Old Ego Is a Too Much Thing
Los Angeles. 1967.
Sam Hodiak (David Duchovny, "Californication," "The X-Files"), a decorated World War II vet and homicide detective, barely recognizes the city he's now policing. Long hair, cheap drugs, rising crime, protests, free love, police brutality, Black Power and the Vietnam War are radically remaking the world he and the Greatest Generation saved from fascism 20 years ago.
So when Emma Karn (Emma Dumont, "Salvation," "Bunheads"), the 16-year-old daughter of an old girlfriend, goes missing in a sea of hippies and Hodiak agrees to find her, he faces only hostility, distrust and silence. He enlists the help of Brian Shafe (Grey Damon, "True Blood," "Friday Night Lights") - a young, idealistic undercover vice cop who's been allowed to grow his hair out - to infiltrate this new counterculture and find her.
The generational conflict between the two is immediate and heated, yet they're both dedicated officers and soon realize the need to bring Emma home is more urgent than they foresaw. The immediacy arises because she has joined a small but growing band of drifters under the sway of a career criminal who now dreams of being a rock star: Charles Manson (Gethin Anthony, "Game of Thrones").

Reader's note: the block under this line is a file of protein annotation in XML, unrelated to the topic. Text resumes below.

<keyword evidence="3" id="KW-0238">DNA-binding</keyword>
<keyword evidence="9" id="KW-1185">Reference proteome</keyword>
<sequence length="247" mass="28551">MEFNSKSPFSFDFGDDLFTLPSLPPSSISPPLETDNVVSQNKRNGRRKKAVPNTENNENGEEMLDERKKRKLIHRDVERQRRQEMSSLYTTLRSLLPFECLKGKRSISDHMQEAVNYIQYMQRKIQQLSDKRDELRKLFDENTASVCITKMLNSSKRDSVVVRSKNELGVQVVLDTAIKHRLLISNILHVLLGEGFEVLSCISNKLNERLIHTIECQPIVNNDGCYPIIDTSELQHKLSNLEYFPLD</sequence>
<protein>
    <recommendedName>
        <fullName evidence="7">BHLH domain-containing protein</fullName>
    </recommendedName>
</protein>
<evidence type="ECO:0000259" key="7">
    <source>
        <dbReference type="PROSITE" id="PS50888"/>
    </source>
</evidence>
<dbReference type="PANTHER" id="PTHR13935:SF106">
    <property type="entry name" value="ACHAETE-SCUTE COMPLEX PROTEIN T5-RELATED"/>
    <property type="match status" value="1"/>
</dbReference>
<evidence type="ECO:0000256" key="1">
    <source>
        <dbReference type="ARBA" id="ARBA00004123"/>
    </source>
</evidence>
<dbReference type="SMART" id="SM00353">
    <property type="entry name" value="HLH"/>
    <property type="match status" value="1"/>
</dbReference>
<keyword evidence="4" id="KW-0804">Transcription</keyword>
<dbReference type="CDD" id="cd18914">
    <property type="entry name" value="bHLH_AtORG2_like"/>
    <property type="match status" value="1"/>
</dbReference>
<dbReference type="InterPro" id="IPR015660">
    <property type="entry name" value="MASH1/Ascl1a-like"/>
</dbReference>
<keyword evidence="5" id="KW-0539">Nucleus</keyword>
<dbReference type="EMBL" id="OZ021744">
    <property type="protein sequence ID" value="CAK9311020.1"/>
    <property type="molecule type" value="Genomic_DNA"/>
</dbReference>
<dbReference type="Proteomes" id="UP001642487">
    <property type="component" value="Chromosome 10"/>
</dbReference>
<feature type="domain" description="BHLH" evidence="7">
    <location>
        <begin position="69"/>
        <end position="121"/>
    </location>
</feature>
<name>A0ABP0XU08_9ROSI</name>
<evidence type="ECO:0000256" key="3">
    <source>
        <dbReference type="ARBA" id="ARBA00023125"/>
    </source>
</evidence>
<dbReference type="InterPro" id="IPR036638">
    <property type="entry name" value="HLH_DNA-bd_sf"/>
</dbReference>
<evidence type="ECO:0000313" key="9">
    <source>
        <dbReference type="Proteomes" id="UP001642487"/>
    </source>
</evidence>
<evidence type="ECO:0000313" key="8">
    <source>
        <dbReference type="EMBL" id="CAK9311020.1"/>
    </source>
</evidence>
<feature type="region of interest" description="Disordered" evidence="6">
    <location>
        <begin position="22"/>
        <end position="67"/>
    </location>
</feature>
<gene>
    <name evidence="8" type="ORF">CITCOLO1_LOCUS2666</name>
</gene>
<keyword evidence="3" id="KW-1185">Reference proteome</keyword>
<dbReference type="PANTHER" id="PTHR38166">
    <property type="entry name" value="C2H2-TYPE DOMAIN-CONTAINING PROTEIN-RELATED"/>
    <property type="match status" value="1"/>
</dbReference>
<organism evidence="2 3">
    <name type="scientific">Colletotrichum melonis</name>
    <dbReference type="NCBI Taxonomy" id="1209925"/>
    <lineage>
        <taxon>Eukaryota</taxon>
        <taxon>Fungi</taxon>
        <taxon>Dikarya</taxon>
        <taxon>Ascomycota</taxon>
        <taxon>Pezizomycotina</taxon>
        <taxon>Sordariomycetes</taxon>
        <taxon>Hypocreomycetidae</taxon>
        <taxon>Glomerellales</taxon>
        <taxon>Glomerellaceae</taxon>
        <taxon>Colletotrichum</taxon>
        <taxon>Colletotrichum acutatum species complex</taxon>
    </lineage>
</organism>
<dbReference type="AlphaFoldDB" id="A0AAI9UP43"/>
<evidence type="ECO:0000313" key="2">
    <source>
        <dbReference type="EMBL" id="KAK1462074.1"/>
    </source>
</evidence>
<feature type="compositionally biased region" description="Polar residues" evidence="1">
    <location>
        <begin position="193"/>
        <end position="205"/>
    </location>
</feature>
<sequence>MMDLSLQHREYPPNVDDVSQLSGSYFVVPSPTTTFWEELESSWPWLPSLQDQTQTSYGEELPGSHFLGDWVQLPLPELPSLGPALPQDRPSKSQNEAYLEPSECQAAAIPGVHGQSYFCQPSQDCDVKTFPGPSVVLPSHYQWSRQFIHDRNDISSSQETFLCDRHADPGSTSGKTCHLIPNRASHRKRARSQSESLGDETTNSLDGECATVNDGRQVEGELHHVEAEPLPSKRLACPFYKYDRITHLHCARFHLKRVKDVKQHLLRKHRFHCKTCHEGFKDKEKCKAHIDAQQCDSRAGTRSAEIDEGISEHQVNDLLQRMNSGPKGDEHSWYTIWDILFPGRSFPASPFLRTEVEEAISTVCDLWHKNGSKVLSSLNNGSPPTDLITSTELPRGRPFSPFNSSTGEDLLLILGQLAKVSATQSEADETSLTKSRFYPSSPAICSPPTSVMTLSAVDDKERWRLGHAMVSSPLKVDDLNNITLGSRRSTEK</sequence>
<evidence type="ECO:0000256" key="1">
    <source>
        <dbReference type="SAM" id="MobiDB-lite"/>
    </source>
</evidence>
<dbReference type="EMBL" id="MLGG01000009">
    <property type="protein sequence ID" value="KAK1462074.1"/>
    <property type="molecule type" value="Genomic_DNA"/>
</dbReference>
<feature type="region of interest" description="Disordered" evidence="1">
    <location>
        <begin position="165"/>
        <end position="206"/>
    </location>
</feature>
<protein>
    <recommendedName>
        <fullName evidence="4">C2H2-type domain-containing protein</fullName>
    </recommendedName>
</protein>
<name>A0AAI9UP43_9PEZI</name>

Ringing with the unparalleled music of the era, "Aquarius" is a sprawling work of historical fiction that begins two years before the 1969 Tate-LaBianca murders. It's a shocking thriller, a nuanced character drama and, in the end, the story of how we became who we are today.
Writer John McNamara ("In Plain Sight") serves as executive producer with Marty Adelstein ("Prison Break"), David Duchovny and Melanie Greene. "Aquarius" is a production of Tomorrow Studios, a joint partnership between Marty Adelstein and ITV Studios.